Albert Einstein said, "Everybody is a genius. But if you judge a fish by its ability to climb a tree, it will live its whole life believing that it is stupid." This observation is never truer than when raising children. Each child has a different set of strengths and weaknesses. Nurturing his strengths while improving his weaknesses is the key to raising your own well-rounded, happy and fulfilled genius.
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Participate in various activities together where you're able to observe your child's behavior. Going to a museum, heading to the park or going to the library helps identify your child's individual strengths and weaknesses. For instance, at the park your child may gravitate toward other children, showing a propensity for social skills. At the library, she may choose picture books, proving her to be a visual learner.
Explore your child's different learning styles to help understand his performance at school. Experiment with pictures, words and sounds to see which he responds to the best. As you discover which learning style works best for your child, spend time cultivating and practicing his weaker skills. If he excels in written instructions but struggles with verbal, practice issuing verbal instructions to help strengthen that particular weakness.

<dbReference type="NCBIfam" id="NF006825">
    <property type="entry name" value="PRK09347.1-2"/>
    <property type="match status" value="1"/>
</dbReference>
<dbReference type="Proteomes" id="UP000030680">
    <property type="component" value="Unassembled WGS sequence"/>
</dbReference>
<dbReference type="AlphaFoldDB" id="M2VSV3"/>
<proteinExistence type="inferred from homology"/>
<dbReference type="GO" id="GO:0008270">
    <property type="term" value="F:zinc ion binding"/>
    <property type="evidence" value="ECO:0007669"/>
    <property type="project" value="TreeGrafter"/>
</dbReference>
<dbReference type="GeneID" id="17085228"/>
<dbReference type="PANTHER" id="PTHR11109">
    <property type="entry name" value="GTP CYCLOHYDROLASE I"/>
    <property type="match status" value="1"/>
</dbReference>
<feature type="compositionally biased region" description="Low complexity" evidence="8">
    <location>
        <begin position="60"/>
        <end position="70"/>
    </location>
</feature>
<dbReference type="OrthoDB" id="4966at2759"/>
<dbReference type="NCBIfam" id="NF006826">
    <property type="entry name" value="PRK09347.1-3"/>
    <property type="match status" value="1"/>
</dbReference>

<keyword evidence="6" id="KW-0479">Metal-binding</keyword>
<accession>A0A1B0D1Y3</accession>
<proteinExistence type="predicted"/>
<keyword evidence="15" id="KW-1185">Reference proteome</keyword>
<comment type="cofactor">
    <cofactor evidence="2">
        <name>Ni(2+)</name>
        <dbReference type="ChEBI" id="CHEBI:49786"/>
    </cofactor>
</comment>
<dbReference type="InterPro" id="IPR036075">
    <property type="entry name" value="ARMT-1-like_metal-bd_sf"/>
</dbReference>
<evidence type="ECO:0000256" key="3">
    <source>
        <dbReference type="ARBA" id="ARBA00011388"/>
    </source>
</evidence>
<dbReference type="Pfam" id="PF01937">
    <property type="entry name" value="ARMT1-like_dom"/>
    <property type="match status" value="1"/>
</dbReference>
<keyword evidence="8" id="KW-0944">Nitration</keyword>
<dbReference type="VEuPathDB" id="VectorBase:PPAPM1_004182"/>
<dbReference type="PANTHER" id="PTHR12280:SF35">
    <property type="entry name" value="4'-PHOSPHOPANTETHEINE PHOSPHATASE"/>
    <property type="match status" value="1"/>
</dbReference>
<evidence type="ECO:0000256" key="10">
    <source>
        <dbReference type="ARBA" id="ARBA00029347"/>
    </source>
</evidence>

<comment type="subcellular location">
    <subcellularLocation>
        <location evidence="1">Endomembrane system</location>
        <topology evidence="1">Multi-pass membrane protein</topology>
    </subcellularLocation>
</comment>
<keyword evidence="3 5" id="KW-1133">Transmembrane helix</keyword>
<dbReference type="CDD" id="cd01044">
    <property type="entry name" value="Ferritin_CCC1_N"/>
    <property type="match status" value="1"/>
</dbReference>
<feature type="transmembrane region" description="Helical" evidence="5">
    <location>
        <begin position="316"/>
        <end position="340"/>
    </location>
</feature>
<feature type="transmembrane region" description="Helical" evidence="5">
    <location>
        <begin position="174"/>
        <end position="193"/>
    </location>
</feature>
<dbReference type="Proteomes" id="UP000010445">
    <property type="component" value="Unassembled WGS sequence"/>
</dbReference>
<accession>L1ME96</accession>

Play with your child on a daily basis. You'll learn much from the toys she chooses versus those she tires of quickly. Spread an array of toys, books and art supplies in front of your child and watch to see which she gravitates toward. Her general interests often indicate her strengths because she feels confident in certain tasks or talents.
Listen as your child tells you about his day, various experiences or books that he's read. Simply hearing what your child is saying gives you greater insight into his strengths and weaknesses. Listen to a narrative about his day at school: He may focus on his performance in physical education, indicating a strength in hands-on and physical activities. He may also downplay his experience in math class, indicating a weakness when dealing with numbers.
Caution your child to avoid comparing herself with other kids and avoid doing the same yourself. You do your child a disservice when you compare her with her peers, inadvertently telling her that her strengths must be the same as others. Instead, focus on your child's individual strengths and weaknesses, explaining that no one is perfect and everyone excels at something.
- Scholastic; A Place for Everyone: Nurturing Each Child's Niche; Bruce Duncan Perry
- Center on the Social and Emotional Foundations for Early Learning: What Are Children Trying to Tell Us?: Assessing the Function of Their Behavior
- "Your Child's Strengths: : Discover Them, Develop Them, Use Them"; Jenifer Fox; 2008
- Goodreads: Albert Einstein Quotes